Schools founded before the ‘sixties will have had log books, though whether they still exist will depend on local factors. If they were not lost during reorganisation or inadvertently thrown out, they could be with the local authority or in a local museum or library archive.


A very good question. In our digital age, are records of day-to-day events being stored anywhere, or are they lost in cyberspace?


January 1901:

‘Charles Chester sent home bad head. Sent for caretaker to hold a boy while he was caned. Boy refused to hold out his hand and then started kicking. Name: Herbert Smith. Well caned afterwards.’

July 1902:

‘Margaret Hardy a girl sent home with dirty head in the afternoon. Mother returned with her at 4.30 and was so unreasonable that the caretaker had to turn her out.’

February 1917:

‘This morning we had a little ceremony to celebrate the hanging up of portraits of Jack Cornwell, V.C. the boy hero of the battle at Jutland. Jack was a scholar in this Dept from 1st May 1905 until August 1908. Mrs Cornwell, Jack’s mother, was present.’

(The school had two posthumous VCs: George Mitchell in 1944 and the far more famous Jack Cornwell whose body had been disinterred from Grimsby and re-buried in the City of London Cemetery at Manor Park. He must have been present for the Empire Day events in 1906 referred to above and have sung ‘I’m going to be a soldier’!)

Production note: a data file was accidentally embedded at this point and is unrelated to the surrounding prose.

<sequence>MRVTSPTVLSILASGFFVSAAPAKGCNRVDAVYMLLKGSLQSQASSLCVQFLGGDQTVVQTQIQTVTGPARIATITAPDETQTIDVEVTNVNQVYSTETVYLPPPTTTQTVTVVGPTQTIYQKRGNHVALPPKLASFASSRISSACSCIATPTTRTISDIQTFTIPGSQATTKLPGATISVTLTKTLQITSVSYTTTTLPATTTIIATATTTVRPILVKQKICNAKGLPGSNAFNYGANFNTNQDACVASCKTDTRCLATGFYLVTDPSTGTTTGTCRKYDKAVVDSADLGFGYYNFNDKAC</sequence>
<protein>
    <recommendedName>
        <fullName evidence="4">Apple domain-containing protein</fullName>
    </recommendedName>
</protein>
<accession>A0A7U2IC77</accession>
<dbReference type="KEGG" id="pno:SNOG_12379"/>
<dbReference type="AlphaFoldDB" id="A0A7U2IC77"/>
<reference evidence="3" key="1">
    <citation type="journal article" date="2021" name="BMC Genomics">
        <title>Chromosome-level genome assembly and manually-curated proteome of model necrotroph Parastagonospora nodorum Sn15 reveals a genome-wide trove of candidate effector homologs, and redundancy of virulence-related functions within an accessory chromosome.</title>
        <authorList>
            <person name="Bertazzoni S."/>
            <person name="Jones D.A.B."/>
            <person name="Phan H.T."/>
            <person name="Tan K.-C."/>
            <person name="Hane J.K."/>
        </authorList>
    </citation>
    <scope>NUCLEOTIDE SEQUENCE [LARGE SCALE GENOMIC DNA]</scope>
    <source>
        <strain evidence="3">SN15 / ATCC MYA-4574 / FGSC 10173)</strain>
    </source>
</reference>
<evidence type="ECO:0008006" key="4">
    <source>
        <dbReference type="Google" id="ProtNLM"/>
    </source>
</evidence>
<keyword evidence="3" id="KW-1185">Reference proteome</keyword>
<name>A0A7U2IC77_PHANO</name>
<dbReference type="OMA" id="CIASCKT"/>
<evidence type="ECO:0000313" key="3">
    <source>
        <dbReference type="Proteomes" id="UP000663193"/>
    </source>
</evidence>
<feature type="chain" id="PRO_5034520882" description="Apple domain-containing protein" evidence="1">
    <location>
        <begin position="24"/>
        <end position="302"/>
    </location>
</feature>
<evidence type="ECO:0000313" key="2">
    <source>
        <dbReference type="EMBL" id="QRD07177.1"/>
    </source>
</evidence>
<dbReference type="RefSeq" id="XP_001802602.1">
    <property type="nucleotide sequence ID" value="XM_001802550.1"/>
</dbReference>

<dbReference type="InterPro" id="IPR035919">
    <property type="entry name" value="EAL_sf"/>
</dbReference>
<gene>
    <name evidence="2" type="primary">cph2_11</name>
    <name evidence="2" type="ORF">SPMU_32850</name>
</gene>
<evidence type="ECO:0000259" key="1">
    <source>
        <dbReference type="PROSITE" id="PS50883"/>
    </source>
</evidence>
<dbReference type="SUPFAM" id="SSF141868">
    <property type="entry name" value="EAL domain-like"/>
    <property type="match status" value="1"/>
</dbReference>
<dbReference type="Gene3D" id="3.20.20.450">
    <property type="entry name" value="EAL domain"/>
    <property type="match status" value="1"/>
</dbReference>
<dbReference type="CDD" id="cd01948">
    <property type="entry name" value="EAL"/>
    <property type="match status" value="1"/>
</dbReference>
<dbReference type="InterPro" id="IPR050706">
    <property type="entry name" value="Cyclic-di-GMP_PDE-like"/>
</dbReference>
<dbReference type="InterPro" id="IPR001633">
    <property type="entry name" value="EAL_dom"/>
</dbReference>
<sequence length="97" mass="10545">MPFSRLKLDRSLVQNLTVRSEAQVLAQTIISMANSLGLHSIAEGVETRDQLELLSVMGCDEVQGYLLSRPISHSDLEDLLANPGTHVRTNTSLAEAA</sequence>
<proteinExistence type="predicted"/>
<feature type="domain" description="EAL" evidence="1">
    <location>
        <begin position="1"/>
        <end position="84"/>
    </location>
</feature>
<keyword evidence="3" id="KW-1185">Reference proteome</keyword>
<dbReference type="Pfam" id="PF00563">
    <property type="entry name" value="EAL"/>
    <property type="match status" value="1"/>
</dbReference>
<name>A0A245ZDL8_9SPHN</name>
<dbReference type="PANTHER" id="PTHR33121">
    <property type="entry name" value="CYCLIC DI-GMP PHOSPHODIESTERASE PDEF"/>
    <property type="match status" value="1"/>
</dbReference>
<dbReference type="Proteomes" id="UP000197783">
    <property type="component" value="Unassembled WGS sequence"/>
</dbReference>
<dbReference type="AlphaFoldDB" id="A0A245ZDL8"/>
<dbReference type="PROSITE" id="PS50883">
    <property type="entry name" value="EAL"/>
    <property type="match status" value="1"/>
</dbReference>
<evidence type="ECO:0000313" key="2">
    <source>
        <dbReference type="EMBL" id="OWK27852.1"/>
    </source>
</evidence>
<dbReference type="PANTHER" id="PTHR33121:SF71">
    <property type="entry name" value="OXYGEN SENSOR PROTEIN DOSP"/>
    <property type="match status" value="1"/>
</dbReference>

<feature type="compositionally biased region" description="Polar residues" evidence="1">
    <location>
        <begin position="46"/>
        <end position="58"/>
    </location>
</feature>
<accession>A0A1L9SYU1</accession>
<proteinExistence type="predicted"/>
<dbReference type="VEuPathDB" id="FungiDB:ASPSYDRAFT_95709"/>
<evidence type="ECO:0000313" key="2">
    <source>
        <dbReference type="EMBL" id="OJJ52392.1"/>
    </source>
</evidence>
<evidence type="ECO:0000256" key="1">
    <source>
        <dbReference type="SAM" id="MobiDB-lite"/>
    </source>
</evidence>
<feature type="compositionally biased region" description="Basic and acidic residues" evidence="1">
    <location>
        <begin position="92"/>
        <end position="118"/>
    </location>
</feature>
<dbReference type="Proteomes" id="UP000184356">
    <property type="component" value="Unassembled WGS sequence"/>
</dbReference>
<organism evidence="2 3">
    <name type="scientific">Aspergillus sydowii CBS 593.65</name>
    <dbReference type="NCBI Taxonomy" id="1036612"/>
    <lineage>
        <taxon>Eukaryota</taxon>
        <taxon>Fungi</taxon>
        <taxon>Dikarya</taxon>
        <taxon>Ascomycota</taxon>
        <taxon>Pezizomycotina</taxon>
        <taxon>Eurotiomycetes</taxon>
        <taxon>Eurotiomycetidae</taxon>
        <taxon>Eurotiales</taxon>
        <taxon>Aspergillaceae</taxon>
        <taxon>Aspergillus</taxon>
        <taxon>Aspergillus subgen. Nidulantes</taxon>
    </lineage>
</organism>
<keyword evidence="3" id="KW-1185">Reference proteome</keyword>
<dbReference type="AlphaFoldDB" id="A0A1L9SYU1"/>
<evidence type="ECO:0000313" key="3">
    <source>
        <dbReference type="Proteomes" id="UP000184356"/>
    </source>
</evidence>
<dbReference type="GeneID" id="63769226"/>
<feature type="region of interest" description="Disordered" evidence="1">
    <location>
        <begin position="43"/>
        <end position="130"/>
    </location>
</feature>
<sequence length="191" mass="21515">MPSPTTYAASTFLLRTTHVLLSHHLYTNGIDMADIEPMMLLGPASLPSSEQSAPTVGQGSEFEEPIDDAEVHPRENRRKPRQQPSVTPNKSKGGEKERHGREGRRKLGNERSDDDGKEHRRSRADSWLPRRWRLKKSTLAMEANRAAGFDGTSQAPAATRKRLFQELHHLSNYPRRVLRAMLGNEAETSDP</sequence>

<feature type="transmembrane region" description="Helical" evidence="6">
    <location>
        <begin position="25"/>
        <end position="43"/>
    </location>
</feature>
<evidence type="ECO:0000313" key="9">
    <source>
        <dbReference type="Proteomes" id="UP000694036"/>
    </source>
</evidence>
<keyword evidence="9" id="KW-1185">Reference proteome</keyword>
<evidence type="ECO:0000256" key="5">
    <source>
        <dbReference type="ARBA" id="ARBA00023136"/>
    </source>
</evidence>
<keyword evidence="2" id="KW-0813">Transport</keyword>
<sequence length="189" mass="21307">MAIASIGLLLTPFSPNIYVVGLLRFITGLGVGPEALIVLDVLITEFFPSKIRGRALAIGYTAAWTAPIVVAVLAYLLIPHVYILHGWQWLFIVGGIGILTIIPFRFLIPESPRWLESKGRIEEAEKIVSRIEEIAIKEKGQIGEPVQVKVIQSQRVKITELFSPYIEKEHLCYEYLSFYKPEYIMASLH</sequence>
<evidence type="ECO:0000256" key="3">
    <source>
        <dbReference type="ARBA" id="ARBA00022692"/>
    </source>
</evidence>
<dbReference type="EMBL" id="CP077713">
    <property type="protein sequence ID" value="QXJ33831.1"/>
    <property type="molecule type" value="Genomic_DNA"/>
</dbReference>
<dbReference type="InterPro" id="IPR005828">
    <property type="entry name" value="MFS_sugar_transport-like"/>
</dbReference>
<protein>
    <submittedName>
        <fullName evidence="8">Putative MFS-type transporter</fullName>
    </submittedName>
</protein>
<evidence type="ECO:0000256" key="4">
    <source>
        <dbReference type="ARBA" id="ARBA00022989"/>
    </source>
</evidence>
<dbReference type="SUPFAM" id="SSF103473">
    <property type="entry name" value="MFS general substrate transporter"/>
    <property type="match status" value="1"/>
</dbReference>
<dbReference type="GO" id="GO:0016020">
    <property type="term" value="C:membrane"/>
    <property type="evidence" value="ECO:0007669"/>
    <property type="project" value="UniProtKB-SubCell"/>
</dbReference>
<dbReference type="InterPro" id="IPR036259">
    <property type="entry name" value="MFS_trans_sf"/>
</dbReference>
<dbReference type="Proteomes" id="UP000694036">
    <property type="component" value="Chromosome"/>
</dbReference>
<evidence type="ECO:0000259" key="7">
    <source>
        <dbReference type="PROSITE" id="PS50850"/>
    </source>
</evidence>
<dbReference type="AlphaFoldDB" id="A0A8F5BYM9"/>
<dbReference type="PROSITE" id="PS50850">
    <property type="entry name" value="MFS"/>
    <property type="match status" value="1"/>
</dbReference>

November 1921:

‘A portion of the Sports Drill Girls are giving a display at the Town Hall on Saturday at a bazaar in aid of the ‘Un-employed’’

Entries in 1939 are dominated by evacuation, plans for which were shared with parents as early as May, when the school registered mothers with young children under 5 who wished to be evacuated. In late August initial attempts to get parents and children to turn up for evacuation met with low turnout, but the school finally closed on 1st September, ‘needy children’ having been given shoes, and reassembled in North Weald Bassett. The school was then occupied by troops and ARP wardens until it re-opened on 1st April 1940. From then on some children and staff carried on in Leyton while others were in Essex or in a former Canadian army camp at Sheephatch.

11th October 1940:

‘School closed owing to raid damage. Two bombs fell in playground during the night. Windows in all classrooms broken, one pane only in Nursery Room. Staff helped getting hot water for the Salvation Army Mobile Canteen which was serving tea. They also served breakfast to a family of five who were homeless.

6th November 1940:

‘During the past two weeks the children have spent 5 & a quarter hours in shelters.’

26th October 1942:

‘Alert 11.30 am – 12.05 pm. Shelters in nearby Rec. ground used. Conditions very bad and we are informed the Boro Surveyor has condemned them. Alert 3.45 pm – 4.05 pm’

13th –24th November 1944:

‘At about 9.10 this morning Mrs Jackson entered the nursery classroom and assaulted Miss Bloomfield by striking her on the head and shoulders mistaking her for the teacher who was concerned in an incident on Friday afternoon… A full account of the above incident has been submitted to the legal department of the N.U.T …Fred Jackson the son of the above Mrs Jackson has been removed from the school roll as the child has been sent to Aldersbrooks Homes to be cared for..’